The front rows of the Mumbai-Nagpur flight are usually the province of the political class: MLAs to MPs, ministers and fixers. This time, though, quite a few of the occupants were celebrities: television and film stars, major and minor, middling and mediocre. It wasn’t the T-20 cricket match in Nagpur drawing them, but a far greater sport. They were going to Vidarbha for the last two days of campaigning before polling day. Shameless eavesdropping did not help us figure out which candidates specifically they were to campaign for. It wasn’t evident that they knew much about that themselves. Logistics seemed a more major concern. “You’re lucky,” grumbled one little celeb to a neighbour. “You have to travel just half an hour out of Nagpur. The place I’m going is about three hours drive away.”
In fairness to them, their failure to mention any issue at all they would be campaigning on was no worse (and less pretentious) than the performance of the major political parties in Maharashtra on the same score. In a State where the issues hurl themselves at you — and in a region where they kick you in the face — the opposition failed to mount a strong campaign on a single one of them. Armed with weapons that could slaughter one of the worst performing State governments in decades — from millions of job losses to food prices and the fall in food production, to the farm crisis — they did nothing. Call it electoral ahimsa. The voting public might still ram home those issues on their own in today’s polling, but it could be a response divided between too many fronts.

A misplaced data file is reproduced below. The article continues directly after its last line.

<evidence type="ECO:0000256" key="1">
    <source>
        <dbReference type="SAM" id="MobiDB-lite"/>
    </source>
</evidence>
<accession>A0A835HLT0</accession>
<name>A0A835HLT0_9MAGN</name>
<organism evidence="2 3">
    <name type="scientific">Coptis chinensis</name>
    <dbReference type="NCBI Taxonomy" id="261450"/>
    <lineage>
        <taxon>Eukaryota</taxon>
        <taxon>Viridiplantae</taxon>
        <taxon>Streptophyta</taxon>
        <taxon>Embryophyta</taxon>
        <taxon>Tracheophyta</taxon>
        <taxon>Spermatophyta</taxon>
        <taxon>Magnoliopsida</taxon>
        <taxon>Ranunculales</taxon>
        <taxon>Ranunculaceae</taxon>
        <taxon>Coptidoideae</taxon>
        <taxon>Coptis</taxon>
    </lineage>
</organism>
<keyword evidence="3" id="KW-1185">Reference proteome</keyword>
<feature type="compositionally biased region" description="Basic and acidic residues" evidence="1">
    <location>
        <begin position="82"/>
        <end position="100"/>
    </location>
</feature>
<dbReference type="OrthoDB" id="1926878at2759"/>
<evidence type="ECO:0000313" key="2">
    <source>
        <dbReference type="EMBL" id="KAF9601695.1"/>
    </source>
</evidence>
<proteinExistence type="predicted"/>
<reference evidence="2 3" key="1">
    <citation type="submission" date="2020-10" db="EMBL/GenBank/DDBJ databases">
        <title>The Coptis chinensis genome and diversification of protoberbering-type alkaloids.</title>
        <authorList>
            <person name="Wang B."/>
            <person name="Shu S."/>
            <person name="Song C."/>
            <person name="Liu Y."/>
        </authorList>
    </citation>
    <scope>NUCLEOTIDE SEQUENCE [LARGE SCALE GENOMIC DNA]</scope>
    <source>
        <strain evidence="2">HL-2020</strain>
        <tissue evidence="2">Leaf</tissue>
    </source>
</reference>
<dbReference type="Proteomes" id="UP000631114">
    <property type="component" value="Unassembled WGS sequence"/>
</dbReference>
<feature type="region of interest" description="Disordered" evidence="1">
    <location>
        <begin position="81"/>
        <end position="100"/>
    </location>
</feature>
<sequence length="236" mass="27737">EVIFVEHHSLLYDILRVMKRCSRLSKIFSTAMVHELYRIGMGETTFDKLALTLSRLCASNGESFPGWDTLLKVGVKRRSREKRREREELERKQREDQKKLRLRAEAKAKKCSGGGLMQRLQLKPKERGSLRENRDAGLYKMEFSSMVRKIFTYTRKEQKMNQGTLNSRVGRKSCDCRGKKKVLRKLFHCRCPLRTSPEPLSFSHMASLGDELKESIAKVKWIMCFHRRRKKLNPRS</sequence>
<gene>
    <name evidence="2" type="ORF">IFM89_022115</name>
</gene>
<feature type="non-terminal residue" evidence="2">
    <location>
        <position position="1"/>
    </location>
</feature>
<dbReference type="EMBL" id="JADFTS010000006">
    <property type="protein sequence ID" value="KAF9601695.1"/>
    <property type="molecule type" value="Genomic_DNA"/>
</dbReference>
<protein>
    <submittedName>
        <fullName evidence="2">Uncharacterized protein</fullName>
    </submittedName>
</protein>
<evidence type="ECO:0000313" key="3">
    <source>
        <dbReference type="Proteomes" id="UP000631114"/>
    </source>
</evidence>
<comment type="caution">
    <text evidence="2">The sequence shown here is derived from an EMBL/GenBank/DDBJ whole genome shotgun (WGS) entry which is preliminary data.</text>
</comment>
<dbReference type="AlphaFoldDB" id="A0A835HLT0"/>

Even in Western Vidarbha which rejected the Congress-NCP in every one of its five Lok Sabha seats this May, the paralysis of the opposition is apparent. So much so that President Pratibha Patil’s son, Rajendra Shekhawat, who was struggling just a week ago in Amravati, is now in the race and doing not so badly. That too against a far more experienced and locally-rooted Sunil Deshmukh — twice MLA from here and a Minister of State — who locals see as betrayed by the Congress when they denied him the ticket. The BJP candidate seems not to be in the race at all.